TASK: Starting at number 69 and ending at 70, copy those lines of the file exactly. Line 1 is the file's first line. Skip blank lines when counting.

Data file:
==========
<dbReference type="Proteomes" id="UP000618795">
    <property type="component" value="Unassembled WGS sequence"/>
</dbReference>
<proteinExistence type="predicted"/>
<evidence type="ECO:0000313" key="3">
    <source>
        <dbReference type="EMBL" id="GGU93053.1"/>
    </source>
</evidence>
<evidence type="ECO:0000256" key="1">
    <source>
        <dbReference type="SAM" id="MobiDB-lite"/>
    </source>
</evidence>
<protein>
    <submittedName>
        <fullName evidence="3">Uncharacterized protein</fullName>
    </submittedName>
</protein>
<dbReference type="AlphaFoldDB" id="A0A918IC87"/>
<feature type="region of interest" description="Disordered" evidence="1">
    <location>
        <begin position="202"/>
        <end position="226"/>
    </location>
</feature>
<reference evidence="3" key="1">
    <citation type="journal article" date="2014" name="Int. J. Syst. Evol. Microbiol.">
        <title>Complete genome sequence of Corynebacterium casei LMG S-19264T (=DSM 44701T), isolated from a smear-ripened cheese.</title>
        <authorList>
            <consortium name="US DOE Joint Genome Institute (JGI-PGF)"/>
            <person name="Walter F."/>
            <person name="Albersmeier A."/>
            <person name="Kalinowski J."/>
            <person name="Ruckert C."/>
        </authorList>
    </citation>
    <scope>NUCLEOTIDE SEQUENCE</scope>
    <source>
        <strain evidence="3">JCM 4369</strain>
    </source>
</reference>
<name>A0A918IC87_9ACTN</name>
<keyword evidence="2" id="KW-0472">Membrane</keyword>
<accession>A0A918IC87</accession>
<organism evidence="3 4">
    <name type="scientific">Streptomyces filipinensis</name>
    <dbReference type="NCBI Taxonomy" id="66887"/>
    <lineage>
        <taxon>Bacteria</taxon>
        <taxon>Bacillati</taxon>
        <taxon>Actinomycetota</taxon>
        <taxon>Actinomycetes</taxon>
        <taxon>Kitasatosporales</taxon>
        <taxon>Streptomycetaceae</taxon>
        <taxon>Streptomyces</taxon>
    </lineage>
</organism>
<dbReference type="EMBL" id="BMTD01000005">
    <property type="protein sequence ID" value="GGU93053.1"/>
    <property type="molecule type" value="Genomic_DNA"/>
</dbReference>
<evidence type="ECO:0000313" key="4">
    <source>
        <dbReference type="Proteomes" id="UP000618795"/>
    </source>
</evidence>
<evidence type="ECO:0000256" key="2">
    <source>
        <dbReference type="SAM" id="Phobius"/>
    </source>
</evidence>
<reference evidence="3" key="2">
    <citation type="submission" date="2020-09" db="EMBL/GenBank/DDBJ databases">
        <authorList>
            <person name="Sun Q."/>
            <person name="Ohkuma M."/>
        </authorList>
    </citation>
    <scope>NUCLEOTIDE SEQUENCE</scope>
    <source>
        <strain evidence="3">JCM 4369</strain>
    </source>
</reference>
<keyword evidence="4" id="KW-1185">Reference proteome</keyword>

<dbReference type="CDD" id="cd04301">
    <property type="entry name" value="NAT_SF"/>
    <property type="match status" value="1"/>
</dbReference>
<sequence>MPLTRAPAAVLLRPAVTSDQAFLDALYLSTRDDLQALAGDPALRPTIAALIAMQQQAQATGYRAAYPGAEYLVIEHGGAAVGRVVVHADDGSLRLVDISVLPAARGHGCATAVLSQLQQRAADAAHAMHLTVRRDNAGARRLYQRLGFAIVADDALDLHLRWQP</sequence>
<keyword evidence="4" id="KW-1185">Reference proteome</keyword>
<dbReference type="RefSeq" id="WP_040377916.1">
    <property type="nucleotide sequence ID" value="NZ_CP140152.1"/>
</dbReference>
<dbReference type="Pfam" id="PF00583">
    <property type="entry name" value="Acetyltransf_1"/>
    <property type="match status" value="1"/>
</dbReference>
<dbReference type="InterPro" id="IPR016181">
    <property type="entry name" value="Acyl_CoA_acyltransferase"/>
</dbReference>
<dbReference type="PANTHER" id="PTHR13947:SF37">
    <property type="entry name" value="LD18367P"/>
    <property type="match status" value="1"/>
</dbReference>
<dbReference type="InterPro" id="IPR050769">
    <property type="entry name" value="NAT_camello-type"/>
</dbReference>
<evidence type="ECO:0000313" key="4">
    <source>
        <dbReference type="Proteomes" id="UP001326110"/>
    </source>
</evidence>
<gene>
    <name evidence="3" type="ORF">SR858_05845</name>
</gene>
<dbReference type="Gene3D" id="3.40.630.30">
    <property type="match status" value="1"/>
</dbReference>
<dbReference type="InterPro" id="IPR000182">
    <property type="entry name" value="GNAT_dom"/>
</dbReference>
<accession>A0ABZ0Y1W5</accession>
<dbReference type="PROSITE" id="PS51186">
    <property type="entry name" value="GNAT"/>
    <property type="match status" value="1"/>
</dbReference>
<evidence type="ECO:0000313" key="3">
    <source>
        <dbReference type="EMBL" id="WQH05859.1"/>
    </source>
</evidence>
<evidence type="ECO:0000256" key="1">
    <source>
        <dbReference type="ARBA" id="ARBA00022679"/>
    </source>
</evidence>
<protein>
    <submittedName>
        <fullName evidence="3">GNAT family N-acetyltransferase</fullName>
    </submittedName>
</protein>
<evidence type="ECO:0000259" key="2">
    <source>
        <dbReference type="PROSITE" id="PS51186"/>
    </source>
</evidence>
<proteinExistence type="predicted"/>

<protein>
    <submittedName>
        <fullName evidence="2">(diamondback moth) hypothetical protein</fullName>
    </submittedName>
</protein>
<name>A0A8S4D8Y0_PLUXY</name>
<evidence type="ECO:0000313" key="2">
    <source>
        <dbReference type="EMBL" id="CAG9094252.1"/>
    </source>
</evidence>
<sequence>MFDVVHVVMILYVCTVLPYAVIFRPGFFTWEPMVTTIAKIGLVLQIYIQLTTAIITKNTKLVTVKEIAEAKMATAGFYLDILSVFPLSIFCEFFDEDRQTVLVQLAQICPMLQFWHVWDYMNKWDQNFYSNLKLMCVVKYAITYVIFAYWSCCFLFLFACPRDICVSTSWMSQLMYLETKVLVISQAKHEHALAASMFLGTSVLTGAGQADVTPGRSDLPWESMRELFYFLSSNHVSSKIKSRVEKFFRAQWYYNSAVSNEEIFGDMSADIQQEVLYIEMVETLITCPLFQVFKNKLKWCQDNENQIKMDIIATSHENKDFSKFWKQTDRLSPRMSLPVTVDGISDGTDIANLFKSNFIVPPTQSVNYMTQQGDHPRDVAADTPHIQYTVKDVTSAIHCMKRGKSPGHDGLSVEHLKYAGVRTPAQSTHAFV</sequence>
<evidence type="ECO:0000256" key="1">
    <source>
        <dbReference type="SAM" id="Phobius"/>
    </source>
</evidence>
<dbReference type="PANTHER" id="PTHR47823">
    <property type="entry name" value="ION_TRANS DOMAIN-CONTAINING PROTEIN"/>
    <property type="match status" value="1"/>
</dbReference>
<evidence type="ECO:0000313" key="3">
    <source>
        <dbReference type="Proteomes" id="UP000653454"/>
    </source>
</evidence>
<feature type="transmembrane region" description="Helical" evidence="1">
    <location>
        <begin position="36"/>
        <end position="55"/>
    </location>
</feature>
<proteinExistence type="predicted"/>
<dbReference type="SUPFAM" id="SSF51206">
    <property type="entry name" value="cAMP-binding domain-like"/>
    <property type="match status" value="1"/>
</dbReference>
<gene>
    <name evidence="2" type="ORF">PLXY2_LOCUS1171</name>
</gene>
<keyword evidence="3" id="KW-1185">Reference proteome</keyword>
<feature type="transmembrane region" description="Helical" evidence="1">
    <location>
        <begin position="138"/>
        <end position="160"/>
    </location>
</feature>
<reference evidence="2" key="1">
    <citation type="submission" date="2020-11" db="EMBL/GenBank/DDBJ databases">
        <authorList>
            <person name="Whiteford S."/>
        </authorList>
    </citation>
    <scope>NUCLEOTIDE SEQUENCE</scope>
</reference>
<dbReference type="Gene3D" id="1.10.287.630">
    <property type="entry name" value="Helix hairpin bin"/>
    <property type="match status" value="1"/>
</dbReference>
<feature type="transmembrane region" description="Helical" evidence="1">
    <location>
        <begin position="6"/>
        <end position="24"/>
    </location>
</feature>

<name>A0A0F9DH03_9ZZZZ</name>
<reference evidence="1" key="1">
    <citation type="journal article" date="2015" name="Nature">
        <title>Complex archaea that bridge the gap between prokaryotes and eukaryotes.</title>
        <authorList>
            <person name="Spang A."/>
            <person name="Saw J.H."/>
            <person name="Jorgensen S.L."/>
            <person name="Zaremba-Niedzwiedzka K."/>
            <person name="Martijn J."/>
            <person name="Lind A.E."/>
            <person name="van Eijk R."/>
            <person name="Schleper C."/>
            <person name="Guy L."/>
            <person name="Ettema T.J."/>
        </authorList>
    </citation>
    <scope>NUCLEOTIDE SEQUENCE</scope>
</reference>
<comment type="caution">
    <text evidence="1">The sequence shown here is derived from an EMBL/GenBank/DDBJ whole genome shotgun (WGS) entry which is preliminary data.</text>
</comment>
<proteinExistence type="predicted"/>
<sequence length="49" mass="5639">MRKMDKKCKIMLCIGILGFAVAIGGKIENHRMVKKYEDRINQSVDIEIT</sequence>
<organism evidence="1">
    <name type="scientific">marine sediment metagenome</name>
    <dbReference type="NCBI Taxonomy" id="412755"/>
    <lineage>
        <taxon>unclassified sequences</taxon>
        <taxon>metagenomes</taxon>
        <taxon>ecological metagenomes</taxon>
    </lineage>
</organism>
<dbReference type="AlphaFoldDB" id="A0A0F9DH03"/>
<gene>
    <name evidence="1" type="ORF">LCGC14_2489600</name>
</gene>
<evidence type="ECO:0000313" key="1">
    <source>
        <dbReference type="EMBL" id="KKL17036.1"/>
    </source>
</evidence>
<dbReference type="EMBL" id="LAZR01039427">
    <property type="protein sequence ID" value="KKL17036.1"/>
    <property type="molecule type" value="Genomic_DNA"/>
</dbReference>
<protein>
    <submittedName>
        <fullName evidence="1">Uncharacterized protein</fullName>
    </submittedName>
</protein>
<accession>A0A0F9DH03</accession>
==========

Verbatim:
    <source>
        <dbReference type="SAM" id="Phobius"/>